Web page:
FX Closing Bell October 17, USD Finds Further Bids As GBP Drops and CAD Remains Weak

FX Closing Bell October 17, USD Finds Further Bids As GBP Drops and CAD Remains Weak

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-The Canadian Dollar remains the weakest currency and headlines on Tuesday morning added to the pain. CNBC reported that Canada and Mexico are expected to reject U.S. NAFTA proposals though they will offer to keep negotiations ongoing. Before the CNBC report, the spread between the 2-year sovereign yield of US and CA bonds flipped from being in favor of Canada to the US for the first time since early September. The relationship of the yield spread held a near perfect positive correlation to the USD/CAD spot rate in the previous month. Canada’s short-term yield premium to the US 2-year yield peaked on September 8 at ~26bps and now is in the US’ favor by 3bps. The Canadian Dollar has weakened by 2

-The US Dollar continues to broaden its strength on news that Stanford Professor of Economics, John Taylor has a higher likelihood of becoming the next Fed chairperson than previously thought. The often-praised Taylor economic model, which is lore among macroeconomists says the Fed should be much tighter than they currently are with rates at 1.25%. The view that Taylor could take the helm at the Fed has sent front-end yields higher flattening the curve while the USD surged. Since news of Taylor impressing US President Donald J Trump, the price of USD/JPY has shown quick reaction higher by ~0.5%.

-The British Pound failed to hold gains despite UK inflation hitting 3% y/y, the highest levels since 2012. The odds for a Bank of England rate hike remain near 80%, but GBP failed to hold the gains as high-strike GBP premiums are fading, which would argue that GBP gains and BoE pressure is likely a shorter-term phenomenon. Currently, the view in derivatives markets is that the next hike from the BoE will likely not be followed up by another hike anytime soon as consumer spending has been struggling as the economy slowed making it difficult to hold a long-term Bullish GBP view.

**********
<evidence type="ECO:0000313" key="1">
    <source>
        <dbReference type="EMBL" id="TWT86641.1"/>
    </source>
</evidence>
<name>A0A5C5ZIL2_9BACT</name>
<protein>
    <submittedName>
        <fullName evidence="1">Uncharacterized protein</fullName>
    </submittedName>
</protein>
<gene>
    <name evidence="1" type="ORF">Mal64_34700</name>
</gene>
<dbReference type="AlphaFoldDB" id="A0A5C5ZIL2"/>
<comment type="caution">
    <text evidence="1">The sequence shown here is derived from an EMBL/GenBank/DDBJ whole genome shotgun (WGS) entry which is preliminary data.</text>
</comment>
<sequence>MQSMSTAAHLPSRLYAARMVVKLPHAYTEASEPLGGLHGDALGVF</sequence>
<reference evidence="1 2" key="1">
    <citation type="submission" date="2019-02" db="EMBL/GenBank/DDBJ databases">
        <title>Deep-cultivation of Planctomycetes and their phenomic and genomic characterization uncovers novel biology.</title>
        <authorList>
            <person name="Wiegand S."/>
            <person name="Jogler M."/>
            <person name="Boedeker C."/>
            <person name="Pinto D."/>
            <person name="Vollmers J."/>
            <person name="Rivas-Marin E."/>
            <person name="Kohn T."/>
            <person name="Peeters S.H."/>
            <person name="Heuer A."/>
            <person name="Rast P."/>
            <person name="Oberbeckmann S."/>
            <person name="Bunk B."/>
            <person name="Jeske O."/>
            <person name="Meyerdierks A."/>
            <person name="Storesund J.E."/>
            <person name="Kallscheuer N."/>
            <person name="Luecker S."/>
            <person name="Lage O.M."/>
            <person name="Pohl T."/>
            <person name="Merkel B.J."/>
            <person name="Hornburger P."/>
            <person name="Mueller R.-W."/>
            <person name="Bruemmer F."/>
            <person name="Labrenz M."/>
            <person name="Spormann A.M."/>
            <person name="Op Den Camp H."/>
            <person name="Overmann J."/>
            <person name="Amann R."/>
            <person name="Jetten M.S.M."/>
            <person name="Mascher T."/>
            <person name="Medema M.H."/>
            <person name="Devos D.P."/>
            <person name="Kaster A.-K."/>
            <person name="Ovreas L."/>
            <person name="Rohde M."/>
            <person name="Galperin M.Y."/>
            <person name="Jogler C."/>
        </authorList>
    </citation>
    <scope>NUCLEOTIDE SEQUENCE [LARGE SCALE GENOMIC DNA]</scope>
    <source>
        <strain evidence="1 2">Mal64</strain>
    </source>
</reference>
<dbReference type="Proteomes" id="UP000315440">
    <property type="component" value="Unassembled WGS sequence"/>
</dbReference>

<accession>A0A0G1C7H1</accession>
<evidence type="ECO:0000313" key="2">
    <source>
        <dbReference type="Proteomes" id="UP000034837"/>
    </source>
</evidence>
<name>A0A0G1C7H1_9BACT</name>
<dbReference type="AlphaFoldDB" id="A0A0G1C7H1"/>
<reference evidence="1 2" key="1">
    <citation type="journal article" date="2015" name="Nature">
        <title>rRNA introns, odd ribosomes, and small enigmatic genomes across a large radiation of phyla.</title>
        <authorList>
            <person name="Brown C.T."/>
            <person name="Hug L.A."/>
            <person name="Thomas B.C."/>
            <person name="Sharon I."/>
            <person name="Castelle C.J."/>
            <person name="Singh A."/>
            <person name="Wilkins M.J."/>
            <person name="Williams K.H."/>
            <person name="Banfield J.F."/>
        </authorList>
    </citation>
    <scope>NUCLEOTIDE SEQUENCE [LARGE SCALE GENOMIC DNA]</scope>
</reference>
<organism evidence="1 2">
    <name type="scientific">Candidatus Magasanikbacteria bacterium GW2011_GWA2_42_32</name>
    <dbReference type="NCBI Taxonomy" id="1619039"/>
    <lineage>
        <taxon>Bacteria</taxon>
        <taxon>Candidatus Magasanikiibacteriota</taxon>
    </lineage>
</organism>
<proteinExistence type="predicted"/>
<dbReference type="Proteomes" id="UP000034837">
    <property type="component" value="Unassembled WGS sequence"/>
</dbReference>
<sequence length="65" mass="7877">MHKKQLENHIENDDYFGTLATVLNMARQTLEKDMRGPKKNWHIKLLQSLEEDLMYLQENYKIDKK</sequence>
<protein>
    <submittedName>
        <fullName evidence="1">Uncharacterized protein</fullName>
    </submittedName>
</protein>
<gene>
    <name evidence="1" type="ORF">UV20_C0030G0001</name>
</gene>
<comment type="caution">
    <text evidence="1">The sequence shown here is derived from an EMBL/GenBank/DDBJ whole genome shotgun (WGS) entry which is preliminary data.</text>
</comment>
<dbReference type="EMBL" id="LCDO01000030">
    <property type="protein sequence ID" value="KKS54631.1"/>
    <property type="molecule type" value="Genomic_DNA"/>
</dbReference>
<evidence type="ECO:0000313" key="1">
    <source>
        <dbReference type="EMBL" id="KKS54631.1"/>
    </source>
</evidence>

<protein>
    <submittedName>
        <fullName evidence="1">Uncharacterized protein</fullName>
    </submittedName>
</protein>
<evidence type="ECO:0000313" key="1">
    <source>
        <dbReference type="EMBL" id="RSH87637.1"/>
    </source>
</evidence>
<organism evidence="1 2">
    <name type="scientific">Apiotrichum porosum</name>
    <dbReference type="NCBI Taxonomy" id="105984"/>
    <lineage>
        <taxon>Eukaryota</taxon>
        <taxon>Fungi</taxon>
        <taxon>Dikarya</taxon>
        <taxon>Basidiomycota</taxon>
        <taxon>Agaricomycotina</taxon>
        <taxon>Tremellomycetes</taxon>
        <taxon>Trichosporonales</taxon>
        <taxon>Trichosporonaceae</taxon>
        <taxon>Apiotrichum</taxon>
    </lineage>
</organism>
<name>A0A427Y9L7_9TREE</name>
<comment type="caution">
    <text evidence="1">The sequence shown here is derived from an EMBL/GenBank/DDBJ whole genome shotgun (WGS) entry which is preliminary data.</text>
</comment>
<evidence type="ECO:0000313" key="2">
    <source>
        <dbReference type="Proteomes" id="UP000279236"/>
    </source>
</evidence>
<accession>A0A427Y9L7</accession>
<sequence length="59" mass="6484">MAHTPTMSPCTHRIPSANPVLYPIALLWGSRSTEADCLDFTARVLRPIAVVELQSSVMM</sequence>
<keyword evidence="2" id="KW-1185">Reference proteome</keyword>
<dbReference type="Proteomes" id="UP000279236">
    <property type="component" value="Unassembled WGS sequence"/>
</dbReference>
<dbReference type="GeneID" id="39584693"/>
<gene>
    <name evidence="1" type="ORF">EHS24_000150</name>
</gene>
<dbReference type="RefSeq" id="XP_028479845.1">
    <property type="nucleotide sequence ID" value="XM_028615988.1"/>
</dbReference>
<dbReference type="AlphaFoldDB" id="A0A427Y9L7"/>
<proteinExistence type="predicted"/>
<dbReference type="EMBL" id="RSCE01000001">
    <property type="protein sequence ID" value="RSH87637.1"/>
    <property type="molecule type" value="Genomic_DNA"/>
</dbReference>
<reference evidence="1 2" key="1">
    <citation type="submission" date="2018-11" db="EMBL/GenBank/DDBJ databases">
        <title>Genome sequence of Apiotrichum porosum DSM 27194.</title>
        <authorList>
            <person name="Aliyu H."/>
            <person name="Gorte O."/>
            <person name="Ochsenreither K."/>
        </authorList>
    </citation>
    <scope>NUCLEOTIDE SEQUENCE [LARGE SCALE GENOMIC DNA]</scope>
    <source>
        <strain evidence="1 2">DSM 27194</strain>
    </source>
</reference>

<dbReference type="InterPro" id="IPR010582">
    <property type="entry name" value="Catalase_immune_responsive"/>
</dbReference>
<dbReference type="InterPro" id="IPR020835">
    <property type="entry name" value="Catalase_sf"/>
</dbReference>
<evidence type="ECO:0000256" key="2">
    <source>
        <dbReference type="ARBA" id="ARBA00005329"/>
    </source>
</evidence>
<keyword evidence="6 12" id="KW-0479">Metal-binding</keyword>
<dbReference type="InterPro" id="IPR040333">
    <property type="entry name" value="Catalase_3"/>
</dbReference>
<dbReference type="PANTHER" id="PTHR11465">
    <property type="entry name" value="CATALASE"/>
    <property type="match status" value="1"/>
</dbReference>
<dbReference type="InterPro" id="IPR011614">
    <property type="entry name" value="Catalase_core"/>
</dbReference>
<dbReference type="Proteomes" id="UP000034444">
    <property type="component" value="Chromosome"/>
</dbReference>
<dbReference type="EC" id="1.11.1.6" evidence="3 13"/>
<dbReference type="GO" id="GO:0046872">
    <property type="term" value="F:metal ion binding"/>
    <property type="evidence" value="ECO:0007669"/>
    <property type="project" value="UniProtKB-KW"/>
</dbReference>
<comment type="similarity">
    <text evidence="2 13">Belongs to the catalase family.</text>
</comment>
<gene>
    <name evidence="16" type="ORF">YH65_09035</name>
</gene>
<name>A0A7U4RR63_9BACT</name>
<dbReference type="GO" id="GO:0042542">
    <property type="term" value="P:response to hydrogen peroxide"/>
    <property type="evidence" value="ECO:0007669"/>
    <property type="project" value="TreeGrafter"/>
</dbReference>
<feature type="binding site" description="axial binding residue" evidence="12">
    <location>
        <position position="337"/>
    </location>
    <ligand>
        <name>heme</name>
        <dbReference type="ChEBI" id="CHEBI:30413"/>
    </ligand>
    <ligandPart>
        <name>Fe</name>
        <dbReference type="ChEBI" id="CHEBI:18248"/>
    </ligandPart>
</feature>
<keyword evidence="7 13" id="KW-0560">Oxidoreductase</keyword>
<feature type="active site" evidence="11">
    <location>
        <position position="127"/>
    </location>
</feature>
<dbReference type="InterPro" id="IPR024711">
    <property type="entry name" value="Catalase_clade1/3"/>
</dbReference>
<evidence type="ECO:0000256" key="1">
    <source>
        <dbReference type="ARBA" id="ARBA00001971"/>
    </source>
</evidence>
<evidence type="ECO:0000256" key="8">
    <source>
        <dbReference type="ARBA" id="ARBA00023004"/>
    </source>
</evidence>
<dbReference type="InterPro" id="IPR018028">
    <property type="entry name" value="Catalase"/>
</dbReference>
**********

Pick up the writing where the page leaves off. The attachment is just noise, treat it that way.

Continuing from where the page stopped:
-The price of USD/JPY looks to finally be reflecting the broader risk-on sentiment as seen with the Nikkei trading at the highest levels since 1996. A key reason for this can be seen in the premium for JPY calls receding ahead of the October 22 election. When PM Shinzo Abe called for a snap election to increase the LDP ruling coalition, JPY began to strengthen (JPY-crosses lower) as puts on JPY crosses and JPY calls became bid with an expiry around October 22. Such a development was key in seeing a cap on USD/JPY rising despite broader risk sentiment. Recently, reports from Japan’s media are showing an increased likelihood that the Abe administration will strengthen its grip on power the options premium for JPY strength has come off, and a continuation of this trend could lead to further increases in JPY-crosses.